Q&A: The Microbiome and Autoimmune Liver Disease, with Gideon Hirschfield, PhD, MB BChir

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Gideon Hirschfield, PhD, MB BChir, Lily and Terry Horner Chair in Autoimmune Liver Disease Research at the University of Toronto, sat down with HCPLive Hepatology to discuss the role of the microbiome in autoimmune liver disease.

Gideon Hirschfield, PhD, MB BChir | Credit: UHN Foundation

Gideon Hirschfield, PhD, MB BChir

Credit: UHN Foundation

Among the plethora of topics discussed at The Liver Meeting 2023 from the American Association for the Study of Liver Diseases (AASLD), the role of the microbiome in autoimmune disease progression and outcomes stood out as one of the most prevalent, with multiple sessions putting it at the forefront of the conversation.

Gideon Hirschfield, PhD, MB BChir, Lily and Terry Horner Chair in Autoimmune Liver Disease Research at the University of Toronto, was a speaker during the session “The Role of the Microbiome in Autoimmune Liver Disease,” where he and others discussed both the current and future role of microbiome research in autoimmune liver disease as well as what might be next in gut health research.

The editorial team of HCPLive Hepatology sat down with Hirschfield to discuss his takeaways from the session and others like it at The Liver Meeting as well as what he would like to see next in gut health research.

HCPLive Hepatology: Can you give an overview of some of the most important takeaways from your session about autoimmune diseases?

Hirschfield: We've had some sessions where we've looked at an overview of the disease and the role of the microbiome. There's been a number of sessions looking at the role and the links between the bowel and the liver. And I think what I took away from this conference was really, we are learning so much more about the role of bile acids, and bile acids signaling in the bowel, bile acid signaling in the liver, and how bile acids interact with the immune system. We're starting to really realize that there are opportunities more so than we've ever had to think about targeting bile acids in different ways, and now we recognize that some of this bile acid signaling that's occurring in the bowel, and in the liver, is actually changing how immune systems are functioning, not just the classical understanding of bile acids. So I would take that away as a major theme in the sort of billary area. There's also you know a lot of other new therapies being discussed for PBC for PSC, anti-fibrotic agents, and the concepts of how we can develop drugs for autoimmune hepatitis. So I think there is a lot going on.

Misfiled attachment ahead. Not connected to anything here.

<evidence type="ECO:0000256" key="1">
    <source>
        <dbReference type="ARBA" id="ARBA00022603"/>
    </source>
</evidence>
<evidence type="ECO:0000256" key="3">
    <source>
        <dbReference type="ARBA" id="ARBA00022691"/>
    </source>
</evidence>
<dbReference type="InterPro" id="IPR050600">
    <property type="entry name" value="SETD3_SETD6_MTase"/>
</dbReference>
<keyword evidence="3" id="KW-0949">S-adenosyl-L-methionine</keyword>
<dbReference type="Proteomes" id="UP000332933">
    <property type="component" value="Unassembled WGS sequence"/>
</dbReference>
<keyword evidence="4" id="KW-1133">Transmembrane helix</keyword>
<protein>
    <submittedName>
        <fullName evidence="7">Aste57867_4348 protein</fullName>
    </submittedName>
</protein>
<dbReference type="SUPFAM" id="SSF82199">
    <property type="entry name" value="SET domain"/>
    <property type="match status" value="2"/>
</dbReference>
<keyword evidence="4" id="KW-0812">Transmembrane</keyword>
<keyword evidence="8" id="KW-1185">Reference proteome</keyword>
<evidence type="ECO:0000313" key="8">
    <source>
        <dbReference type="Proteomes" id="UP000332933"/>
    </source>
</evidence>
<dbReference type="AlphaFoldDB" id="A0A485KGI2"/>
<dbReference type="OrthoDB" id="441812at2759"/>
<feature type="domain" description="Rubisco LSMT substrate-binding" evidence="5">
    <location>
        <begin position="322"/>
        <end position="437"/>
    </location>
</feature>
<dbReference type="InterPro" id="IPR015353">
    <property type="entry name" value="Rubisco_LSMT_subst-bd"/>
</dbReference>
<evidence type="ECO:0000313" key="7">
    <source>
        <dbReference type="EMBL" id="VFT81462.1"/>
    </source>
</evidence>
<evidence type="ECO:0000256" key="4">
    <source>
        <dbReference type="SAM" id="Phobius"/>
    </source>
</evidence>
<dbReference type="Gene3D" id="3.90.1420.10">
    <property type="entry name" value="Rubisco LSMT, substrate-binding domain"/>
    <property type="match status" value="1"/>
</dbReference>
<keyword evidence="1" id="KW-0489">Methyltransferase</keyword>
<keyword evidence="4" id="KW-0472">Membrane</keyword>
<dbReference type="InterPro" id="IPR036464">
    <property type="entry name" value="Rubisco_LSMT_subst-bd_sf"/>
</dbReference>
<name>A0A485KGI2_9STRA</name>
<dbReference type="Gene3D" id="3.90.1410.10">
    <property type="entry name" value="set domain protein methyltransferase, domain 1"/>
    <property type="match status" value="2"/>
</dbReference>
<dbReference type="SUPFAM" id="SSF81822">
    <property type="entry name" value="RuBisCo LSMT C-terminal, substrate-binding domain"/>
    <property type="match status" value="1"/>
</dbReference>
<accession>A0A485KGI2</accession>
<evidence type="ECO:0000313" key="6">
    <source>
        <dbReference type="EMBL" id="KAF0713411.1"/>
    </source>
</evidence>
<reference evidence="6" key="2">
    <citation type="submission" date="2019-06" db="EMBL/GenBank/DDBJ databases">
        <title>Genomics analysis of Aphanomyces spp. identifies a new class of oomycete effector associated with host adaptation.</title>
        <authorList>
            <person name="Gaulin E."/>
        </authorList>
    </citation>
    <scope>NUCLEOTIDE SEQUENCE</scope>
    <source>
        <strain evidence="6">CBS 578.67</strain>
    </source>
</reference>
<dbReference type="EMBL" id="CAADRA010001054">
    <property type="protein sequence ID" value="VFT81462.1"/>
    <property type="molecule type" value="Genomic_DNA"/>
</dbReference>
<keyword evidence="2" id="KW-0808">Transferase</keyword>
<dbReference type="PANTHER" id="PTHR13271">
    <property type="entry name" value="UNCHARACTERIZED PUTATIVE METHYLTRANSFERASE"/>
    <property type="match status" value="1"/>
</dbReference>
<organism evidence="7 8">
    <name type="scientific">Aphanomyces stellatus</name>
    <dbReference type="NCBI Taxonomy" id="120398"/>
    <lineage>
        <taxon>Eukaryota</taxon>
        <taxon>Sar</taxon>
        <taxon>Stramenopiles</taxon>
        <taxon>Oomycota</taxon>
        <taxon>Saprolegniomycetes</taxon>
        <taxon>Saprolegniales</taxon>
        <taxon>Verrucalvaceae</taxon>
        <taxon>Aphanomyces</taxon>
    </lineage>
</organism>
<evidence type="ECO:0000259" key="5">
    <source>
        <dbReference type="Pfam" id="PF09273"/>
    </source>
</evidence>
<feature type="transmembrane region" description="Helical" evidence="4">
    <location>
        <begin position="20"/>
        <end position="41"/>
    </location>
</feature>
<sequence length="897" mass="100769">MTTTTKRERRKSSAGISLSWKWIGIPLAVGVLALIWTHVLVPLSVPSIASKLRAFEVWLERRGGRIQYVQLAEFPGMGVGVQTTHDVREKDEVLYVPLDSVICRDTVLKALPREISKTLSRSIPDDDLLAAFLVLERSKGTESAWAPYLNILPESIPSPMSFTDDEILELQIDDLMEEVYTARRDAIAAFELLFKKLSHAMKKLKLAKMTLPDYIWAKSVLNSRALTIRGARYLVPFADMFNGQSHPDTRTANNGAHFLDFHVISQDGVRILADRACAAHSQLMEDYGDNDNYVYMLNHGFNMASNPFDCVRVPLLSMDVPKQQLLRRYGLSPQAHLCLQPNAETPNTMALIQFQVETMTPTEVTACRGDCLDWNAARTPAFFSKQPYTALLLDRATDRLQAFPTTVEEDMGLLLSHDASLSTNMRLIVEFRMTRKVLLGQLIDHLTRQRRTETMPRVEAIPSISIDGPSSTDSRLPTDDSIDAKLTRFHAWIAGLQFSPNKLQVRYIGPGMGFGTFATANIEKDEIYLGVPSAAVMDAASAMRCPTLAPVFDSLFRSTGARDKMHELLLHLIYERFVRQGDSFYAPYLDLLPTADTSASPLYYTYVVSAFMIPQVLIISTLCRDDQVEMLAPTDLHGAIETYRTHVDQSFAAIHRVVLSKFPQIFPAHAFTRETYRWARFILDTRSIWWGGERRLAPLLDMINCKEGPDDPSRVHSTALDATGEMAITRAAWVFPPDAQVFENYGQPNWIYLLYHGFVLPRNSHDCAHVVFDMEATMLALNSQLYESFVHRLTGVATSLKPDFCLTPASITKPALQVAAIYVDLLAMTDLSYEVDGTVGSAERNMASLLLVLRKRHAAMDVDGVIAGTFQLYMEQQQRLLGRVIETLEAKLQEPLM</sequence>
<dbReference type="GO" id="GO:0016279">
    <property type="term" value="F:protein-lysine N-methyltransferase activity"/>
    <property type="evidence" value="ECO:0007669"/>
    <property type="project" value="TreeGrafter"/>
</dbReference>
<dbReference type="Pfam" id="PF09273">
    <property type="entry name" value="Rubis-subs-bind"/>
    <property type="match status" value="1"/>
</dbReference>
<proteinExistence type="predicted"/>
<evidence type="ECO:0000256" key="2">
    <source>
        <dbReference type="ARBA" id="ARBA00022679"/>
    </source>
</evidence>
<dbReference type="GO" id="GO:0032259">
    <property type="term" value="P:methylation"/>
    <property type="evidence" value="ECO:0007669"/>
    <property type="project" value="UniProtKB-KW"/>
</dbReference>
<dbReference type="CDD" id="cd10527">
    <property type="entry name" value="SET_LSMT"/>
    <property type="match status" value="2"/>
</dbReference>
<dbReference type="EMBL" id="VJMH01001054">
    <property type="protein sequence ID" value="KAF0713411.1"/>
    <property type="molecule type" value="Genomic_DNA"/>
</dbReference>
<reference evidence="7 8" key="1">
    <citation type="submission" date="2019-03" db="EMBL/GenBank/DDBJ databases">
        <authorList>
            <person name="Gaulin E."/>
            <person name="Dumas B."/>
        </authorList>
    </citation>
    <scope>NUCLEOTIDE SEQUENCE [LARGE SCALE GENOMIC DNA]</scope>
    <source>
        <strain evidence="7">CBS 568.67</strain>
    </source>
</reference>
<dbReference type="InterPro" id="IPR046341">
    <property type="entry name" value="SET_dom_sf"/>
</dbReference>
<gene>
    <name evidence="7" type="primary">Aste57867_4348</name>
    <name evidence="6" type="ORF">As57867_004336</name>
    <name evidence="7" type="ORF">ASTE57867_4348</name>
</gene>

HCPLive Hepatology: What would you like to see next in gut health research regarding the role of the microbiome in autoimmune disease progression?
Hirschfield: What I’d really like to see, which is actually very difficult, is a move from mouse work to human work. Mouse work is great. It's very insightful when you can pick apart very specific pathways, but mice are not humans. They have different bile acids, they have different bowel functions, they have different immune systems in subtle ways that are important. So I think what I'm looking to see is more innovation in how we study humans, how we study healthy humans, how we study people with disease, and how we can use new drugs to help us in that study. So what that means is, when we do clinical trials, so-called experimental medicine, not only do we look at classical does the drug work, we look at what we learned scientifically.

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